“As an individual, it is an honor to be recognized,” he added. “As a drummer, it’s hard to be in the forefront because I’m always in back, but the award means that people are seeing me as making a difference and not just a side man.”
Mertens is nominated for the second time for Bass Player of The Year. The Inquisition emphasizes that this is a much-deserved and long overdue honor.
He will also be a winner if Vic Ferrari Symphony on The Rocks prevails in the Big Band category as a first-time nominee. The Inquisition applauds and commends this nomination as it recognizes one of the most ambitious and highly successful musical undertakings in the state.
“We never take anything for granted and we are happy to be part of it,” said Vic Ferrari multi-instrumentalist and lead vocalist Mike Bailey. “We have a show that’s good enough to be sold out just about everywhere we play. People are paying good money to see it. The nomination is very cool.”
As previously mentioned in this space, Vic Ferrari Symphony on The Rocks combines the talents of one of the best rock bands around with the Fox Valley Symphony and features original orchestral arrangements by Vic Ferrari keyboardist Aaron Zinsmeister, who is also nominated for Keyboards Player of The Year.
His arrangements are nothing short of phenomenal.
“His talent is obvious,” Bailey said. “Who writes an overture for his own show the night before from a clean slate?”
“Aaron is one of those guys who doesn’t look for recognition and doesn’t get it because he’s not looking for it,” Bailey continued “He leads by example and his work speaks for itself.”
Zinsmeister has been nominated for the keyboard award once previously and is, “really honored that people in the area felt I am deserving of that type of award,” but can’t say which nomination holds more meaning for him.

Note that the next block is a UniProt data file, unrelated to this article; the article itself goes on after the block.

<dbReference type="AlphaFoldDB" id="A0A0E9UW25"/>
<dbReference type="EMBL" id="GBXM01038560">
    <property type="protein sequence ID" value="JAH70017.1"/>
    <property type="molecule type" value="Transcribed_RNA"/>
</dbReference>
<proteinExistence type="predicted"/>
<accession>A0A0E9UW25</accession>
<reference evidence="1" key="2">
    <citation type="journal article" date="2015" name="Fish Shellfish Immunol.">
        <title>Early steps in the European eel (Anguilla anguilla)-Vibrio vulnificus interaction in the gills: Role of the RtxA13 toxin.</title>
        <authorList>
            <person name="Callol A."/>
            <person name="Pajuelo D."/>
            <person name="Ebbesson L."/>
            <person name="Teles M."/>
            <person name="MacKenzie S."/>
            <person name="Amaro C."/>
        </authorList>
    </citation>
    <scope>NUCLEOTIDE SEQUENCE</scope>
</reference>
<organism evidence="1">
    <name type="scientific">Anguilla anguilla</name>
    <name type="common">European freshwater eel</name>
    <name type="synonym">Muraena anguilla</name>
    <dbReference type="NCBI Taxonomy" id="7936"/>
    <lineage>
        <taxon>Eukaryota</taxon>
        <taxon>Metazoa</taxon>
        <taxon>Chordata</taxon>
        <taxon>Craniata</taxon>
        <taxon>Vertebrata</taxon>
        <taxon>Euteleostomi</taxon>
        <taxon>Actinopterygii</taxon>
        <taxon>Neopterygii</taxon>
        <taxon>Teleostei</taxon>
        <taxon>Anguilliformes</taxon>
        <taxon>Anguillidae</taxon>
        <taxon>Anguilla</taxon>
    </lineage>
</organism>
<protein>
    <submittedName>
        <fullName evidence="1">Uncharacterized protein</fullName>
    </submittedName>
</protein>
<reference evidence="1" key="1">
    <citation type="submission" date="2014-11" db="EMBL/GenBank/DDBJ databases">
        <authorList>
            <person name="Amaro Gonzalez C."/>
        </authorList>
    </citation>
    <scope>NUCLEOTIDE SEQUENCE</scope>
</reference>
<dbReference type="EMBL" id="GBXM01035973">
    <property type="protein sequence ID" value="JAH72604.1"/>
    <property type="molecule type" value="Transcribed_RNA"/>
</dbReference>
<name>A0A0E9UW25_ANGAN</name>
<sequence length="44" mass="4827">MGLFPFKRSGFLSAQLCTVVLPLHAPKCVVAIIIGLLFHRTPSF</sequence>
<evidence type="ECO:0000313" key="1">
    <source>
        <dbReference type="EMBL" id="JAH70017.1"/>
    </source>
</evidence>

“The keyboard nomination hits closer to home, but The Symphony on The Rocks has been such a growth experience. We’re having a really good year and we are selling out just about everywhere we play,” he said. “The WAMI nomination means that the community of musicians is recognizing us as well as our fans.”
The Fox Valley’s own international jazz star and multi-WAMI winner Janet Planet is being given a lifetime achievement award.
“The “Hall of Fame” award has been awarded to one other woman in the history of the WAMIs, Ruby Starr. Now, they’ve got a ‘Planet,’” she joked.
“Seriously, and I’ve been thinking on this, what it means to me is more of a celebration of where we come from. Wisconsin! she continued. “I was born and raised here and, although I’ve traveled quite a bit in the past 10 years, it’s still a wonderful place to call home. The WAMI Hall of Fame award, in my opinion, acknowledges the music of Wisconsin musicians and the quality thereof. Wisconsin is a beautiful state and I believe the dynamics of our environment feed in to us as artists. When I travel, I tell people I live in Oshkosh, Wisconsin, not, ‘just north of Chicago’ if you get my drift.”